The Detectives, BBC2 - TV review: A brilliantly bleak tale of blank-faced detectives in stark urban settings

These are horrifying crimes, but the whole is elevated to art by director James Newton's camerawork and Richard Spiller's spine-tingling score

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Manchester police documentary The Detectives is set in the same world as the currently airing Paul Abbott dramedy No Offence, but it's not funny like that show, nor even as wryly amusing as the similar series 24 Hours In Police Custody occasionally is – and that's no criticism. The Detectives is brilliant in its bleakness.

The second episode of three (they're airing over consecutive days this week) continued the story of the investigation of Manchester DJ Ray Teret, known to the tabloids as "Jimmy Savile's chauffeur". The officers had now reached the "interrogation" stage, as we were informed by a title on a screen, which meant they'd be interviewing their suspect and, eventually, confronting him with their evidence. This involved a detective called Rod (all the detectives are referred to by their first names) reeling off a long list of rape and sexual assault charges throughout the Sixties and Seventies, while Teret reacted with exaggerated bafflement.

In the wake of Operation Yewtree this is a familiar tale and not just for these specialist police officers. Greater Manchester's Serious Sexual Offences Unit was set up in response to the explosion in reports of sex crimes that's taken place all over the country in recent years, and not all the perpetrators are Seventies DJs.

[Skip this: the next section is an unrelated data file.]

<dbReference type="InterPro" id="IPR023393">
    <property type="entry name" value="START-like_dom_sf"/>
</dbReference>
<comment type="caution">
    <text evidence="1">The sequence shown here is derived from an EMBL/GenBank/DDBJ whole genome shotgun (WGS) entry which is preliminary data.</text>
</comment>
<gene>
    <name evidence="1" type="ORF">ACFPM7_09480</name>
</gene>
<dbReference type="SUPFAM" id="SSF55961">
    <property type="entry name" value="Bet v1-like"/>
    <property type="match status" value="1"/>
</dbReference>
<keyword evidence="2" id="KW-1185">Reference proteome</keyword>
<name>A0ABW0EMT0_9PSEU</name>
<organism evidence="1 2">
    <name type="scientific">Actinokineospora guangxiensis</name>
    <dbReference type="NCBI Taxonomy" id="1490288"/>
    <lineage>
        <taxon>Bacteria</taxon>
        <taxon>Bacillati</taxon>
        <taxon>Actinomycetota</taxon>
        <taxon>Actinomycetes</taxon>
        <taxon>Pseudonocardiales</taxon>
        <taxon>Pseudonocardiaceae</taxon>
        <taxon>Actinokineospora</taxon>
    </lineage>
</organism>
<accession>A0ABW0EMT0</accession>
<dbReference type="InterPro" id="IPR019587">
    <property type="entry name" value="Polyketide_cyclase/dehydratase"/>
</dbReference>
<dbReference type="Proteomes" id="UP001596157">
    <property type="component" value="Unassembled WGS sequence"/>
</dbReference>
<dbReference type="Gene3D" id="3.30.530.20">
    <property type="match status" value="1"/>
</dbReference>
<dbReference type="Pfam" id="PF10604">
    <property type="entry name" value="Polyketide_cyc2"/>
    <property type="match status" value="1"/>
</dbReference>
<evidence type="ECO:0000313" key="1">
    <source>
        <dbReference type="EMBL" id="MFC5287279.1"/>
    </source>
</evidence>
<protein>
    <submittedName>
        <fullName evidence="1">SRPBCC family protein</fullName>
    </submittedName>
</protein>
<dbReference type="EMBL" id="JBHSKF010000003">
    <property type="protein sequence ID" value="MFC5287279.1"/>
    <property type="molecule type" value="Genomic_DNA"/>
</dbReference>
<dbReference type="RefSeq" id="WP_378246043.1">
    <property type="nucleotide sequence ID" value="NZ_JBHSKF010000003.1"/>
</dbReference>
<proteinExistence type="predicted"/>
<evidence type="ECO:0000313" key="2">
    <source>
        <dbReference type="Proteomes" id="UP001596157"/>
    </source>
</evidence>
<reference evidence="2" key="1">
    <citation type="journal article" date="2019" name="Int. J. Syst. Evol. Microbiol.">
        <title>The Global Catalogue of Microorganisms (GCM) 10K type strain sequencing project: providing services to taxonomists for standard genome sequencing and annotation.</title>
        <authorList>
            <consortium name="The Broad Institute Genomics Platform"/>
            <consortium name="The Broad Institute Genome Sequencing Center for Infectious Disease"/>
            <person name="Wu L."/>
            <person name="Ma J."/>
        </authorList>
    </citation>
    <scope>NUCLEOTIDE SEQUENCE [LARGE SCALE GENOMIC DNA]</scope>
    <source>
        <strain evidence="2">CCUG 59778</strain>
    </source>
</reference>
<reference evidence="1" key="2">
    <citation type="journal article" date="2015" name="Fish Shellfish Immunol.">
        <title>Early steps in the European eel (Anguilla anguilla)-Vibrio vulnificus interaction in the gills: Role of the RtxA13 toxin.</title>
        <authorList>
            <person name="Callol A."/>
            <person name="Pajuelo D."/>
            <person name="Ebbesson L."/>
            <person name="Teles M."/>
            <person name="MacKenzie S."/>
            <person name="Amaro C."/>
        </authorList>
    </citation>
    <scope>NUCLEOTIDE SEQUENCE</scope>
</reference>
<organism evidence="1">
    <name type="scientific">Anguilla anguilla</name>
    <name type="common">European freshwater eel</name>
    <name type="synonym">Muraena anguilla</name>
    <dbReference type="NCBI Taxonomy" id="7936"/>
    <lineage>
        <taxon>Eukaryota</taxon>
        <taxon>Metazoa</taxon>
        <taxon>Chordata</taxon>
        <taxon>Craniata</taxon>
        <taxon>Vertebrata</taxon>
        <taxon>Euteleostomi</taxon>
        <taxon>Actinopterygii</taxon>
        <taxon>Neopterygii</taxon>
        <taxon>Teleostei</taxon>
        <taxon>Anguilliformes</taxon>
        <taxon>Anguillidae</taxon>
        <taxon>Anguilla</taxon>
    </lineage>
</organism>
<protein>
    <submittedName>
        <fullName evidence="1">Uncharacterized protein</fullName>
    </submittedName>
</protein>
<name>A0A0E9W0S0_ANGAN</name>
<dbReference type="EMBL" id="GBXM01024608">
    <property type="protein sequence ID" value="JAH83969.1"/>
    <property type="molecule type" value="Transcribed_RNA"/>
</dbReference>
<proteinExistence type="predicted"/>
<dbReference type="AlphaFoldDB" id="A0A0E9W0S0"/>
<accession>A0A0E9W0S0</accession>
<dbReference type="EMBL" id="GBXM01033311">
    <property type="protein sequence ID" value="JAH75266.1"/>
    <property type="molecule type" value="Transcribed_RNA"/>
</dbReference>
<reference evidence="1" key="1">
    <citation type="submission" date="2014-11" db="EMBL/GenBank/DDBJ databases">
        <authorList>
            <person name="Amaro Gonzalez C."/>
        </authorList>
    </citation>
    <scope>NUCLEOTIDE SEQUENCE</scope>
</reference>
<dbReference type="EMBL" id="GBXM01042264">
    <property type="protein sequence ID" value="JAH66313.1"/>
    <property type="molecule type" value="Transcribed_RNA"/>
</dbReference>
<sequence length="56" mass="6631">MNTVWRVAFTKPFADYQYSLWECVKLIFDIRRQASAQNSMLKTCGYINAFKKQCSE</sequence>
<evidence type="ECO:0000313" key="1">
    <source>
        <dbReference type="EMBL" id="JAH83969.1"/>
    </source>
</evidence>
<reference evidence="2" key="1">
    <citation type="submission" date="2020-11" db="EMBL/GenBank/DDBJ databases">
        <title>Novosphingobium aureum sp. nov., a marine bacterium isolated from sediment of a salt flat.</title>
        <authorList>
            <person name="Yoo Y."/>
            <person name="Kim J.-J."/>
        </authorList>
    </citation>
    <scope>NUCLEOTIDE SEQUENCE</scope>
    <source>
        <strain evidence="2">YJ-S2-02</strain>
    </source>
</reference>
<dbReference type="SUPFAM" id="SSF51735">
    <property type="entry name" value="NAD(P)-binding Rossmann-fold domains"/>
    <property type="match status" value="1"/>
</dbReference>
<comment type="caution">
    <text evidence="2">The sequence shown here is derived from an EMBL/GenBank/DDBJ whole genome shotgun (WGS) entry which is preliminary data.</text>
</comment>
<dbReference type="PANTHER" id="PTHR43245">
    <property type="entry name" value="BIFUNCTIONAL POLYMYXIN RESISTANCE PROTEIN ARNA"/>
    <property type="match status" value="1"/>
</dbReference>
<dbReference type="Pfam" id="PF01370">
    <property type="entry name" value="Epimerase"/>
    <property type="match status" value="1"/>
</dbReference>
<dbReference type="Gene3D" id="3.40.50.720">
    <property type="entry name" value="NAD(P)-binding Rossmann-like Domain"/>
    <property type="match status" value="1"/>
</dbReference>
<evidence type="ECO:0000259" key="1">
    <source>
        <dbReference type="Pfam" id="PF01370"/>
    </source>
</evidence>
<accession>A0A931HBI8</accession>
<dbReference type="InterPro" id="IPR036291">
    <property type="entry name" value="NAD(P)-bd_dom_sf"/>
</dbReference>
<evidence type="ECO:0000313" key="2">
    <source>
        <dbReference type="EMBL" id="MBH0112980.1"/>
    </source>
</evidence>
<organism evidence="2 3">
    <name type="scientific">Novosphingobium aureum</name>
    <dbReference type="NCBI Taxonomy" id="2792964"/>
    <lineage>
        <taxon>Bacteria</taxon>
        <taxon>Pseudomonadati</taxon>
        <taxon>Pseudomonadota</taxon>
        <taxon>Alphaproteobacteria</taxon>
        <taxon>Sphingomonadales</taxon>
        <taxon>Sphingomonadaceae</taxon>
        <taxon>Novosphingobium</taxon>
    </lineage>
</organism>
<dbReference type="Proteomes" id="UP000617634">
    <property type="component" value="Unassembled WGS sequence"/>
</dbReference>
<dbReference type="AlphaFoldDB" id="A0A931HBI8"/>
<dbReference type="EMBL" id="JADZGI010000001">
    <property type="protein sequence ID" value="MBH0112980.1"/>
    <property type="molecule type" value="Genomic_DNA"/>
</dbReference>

This hour also followed the case of a stammering 17-year-old accused of statutory rape, who appeared less and less sympathetic as his story unravelled. Most disturbing was a recording of a frantic 999 call made by a victim, just before she was dragged from the street by a stranger, violently assaulted and raped.

These are horrifying crimes, investigated in stark urban settings by blank-faced detectives, but the whole is elevated to art by director James Newton's camerawork and Richard Spiller's spine-tingling score. The officers' grim focus on the task at hand is also something admirable for viewers to hang on to. After the CPS gave authority to charge Teret with 32 offences, the triumphant mood in the station was soon replaced by one of disgust. "Y'know, with all these historic sexual abuse enquiries that have been going on, you here this comment time and time again," said Rod. "'It was a different time'. It was a different time, but raping schoolgirls is still raping schoolgirls."